I think I'm going to be spending a lot of time on this group over the
next few years! Good info so far.
We're refurbing a large (24m2) kitchen which I suspect has a timber
joist floor (a laminate floor is currently laid on top and we have not
yet investigated but this is most likely - there is a small
possibility the floor may be screeded). I want to lay tiles or
natural stone of some kind but SWMBO is concerned about it being cold.
The heating in the room is all at one end at the moment and it's cold
in there anyway so we need to do something different. Naturally i'm
interested in underfloor but know little about it.
My thought was for hot water based linked to the existing central
heating system which runs off a Keston K130 running sealed CH. A QS
friend has been advised that electric is the way to go for retrofits
but having such an efficient CH system this seems wrong to me.
I've done a search here and picked up ref's to polypipe and i've
contacted them but other ideas would be useful.
On 2 Dec 2003 03:53:55 -0800, email@example.com (anthony james)
We have a slate floor on concrete in our kitchen, conservatory,
hallway, cloakroom. It is not cold underfoot at all even with no
heating. This is in a reasonably modern house. In an older property
with suspended floor or a damp solid floor, the story might be
In one sense your friend is right - electric may be easier to install,
and for a smaller bathroom area can be a good way to go.
For a larger area, it is going to be expensive to run, especially if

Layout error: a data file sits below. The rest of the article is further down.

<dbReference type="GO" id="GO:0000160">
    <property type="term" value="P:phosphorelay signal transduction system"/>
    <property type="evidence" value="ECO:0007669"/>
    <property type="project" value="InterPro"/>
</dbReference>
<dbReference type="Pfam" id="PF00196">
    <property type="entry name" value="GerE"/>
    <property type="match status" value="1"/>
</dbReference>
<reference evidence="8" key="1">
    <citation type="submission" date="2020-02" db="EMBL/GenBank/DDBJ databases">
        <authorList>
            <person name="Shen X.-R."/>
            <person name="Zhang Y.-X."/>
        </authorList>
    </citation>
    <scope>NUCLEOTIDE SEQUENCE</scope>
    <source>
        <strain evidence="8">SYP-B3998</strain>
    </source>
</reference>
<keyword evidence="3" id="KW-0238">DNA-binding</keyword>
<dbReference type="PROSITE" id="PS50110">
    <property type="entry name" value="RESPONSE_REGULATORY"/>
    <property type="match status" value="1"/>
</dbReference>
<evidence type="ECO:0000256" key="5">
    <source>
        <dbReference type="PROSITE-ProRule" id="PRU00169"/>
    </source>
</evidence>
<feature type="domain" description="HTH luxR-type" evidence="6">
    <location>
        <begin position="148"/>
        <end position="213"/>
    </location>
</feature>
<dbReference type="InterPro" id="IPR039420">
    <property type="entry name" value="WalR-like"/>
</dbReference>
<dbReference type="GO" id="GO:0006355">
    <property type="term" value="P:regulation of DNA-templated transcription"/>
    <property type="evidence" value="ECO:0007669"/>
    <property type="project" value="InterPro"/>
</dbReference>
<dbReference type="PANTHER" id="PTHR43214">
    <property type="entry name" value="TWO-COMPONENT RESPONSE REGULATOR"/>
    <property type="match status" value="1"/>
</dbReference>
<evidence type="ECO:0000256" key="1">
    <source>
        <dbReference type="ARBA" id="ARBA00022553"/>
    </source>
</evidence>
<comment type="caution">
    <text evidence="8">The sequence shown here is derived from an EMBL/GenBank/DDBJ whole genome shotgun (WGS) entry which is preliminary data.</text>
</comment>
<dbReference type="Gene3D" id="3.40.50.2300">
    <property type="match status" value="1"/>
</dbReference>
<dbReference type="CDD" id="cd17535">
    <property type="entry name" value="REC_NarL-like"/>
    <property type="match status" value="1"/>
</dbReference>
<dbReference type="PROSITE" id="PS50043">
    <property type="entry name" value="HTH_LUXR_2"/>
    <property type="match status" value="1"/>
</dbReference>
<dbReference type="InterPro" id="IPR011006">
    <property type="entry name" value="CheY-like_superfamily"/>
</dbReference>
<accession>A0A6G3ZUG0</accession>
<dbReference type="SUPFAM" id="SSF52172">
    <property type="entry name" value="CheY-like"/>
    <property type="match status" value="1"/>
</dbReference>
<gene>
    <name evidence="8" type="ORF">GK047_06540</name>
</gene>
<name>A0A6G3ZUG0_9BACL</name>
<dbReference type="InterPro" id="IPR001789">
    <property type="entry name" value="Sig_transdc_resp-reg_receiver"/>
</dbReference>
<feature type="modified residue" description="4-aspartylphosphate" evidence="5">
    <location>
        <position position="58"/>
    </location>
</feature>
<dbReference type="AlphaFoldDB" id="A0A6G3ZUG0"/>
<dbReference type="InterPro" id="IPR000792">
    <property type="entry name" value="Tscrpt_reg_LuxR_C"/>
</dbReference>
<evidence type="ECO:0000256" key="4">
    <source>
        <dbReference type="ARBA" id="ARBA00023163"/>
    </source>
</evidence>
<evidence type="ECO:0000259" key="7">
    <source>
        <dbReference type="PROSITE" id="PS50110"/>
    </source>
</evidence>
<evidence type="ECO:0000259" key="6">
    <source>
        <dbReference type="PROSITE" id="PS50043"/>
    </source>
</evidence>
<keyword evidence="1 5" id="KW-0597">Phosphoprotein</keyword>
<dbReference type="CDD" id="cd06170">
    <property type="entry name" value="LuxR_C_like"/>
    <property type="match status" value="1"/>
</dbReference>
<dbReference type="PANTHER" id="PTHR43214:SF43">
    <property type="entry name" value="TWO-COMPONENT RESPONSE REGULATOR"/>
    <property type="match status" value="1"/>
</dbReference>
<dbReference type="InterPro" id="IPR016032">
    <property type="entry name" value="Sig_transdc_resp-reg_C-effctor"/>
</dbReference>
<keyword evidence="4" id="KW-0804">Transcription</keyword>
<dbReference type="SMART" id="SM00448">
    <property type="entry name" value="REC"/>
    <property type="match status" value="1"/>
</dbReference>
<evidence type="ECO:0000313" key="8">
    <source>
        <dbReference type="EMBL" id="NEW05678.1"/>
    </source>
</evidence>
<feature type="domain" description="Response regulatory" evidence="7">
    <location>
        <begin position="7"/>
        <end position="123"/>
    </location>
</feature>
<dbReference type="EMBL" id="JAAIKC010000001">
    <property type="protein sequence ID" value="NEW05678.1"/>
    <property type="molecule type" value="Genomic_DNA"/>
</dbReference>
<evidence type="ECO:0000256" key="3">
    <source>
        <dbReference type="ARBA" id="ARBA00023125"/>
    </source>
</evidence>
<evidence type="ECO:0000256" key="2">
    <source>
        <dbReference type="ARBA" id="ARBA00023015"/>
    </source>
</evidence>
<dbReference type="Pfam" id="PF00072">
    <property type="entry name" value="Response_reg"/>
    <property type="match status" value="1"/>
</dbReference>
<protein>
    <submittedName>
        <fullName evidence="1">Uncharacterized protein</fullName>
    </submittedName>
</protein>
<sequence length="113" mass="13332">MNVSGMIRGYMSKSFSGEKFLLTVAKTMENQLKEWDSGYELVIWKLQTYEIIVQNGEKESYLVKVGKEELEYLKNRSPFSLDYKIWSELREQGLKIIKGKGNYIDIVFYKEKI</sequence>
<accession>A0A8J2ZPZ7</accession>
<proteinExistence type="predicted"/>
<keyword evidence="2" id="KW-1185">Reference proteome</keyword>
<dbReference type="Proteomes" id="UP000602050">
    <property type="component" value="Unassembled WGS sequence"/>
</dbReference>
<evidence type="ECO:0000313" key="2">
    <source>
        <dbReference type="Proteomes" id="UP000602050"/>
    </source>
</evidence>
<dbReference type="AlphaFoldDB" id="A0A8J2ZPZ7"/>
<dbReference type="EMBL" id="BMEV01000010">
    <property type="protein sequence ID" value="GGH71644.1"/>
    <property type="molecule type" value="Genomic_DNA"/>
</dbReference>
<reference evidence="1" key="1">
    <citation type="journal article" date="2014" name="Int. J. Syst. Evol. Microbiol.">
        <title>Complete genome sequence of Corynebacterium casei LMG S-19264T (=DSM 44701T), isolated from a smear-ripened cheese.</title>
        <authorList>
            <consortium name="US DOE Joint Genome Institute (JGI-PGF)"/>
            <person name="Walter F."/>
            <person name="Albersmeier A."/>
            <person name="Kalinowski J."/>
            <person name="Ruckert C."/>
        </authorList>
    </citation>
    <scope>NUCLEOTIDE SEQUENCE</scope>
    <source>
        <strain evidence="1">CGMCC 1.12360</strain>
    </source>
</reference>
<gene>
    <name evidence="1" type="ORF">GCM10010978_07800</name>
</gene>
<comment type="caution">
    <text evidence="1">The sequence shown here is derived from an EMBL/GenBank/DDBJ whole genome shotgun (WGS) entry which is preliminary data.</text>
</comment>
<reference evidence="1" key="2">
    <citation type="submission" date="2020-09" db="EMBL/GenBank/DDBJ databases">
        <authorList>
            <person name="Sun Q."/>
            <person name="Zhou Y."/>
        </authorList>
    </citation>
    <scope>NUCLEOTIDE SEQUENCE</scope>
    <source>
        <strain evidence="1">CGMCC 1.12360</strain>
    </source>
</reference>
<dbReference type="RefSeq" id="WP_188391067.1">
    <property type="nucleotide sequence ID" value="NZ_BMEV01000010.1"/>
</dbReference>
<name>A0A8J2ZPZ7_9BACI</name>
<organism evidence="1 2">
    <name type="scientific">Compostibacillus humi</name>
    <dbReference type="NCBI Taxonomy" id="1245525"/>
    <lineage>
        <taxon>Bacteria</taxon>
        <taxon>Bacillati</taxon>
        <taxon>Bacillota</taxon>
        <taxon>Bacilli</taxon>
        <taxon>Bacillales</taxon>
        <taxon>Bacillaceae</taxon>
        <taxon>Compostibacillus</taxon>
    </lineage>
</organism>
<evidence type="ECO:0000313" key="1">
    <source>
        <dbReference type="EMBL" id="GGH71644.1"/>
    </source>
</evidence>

you want it to provide a substantial amount of heat to the room.
It is certainly possible to do water based UFH, although if the floor
is suspended, insulation needs to go underneath with pipework above
that - just putting in pipes will lead to a lot of energy wastage.
Specific controls are required for UFH pipework, because it needs to
be run at a lower temperature than conventional heating. These are
readily available, however.
Install an Aga or Rayburn equivalent cooker. Ditch the Microwave and do some
real Range cooking . The warmth of a continuous cooker keeps the kitchen at
a welcoming temperature and there is then no need for any extra heating at
Sorry Andy, not wishing to pick you out on a personal level as I'm
sure you will understand......
The same sort of comment has been made several times previously with
regard to "....do a search on google to find previous
I'm wondering whether it might be appropriate to have a web site (or
at least a web page) showing links to appropriate articles, so that
the next time someone asks about using a doodah whatsit for their
gaga-confangled installation they can be referred to an appropriate
resource, rather than be given the brush-off by responding with
Perhaps this "general" idea can be discussed further?
I think that it would be a good idea. Perhaps we could ask Phil to
put up a links page in the FAQ and then when a "regular" thread comes
up simply add a pointer to it.
To email, substitute .nospam with .gl
A nice solution to a different question: it neither fits the look i want nor
my style of cooking. They're large, expensive and don't remove the need for
a normal cooker. Some people love them but they're not for me.
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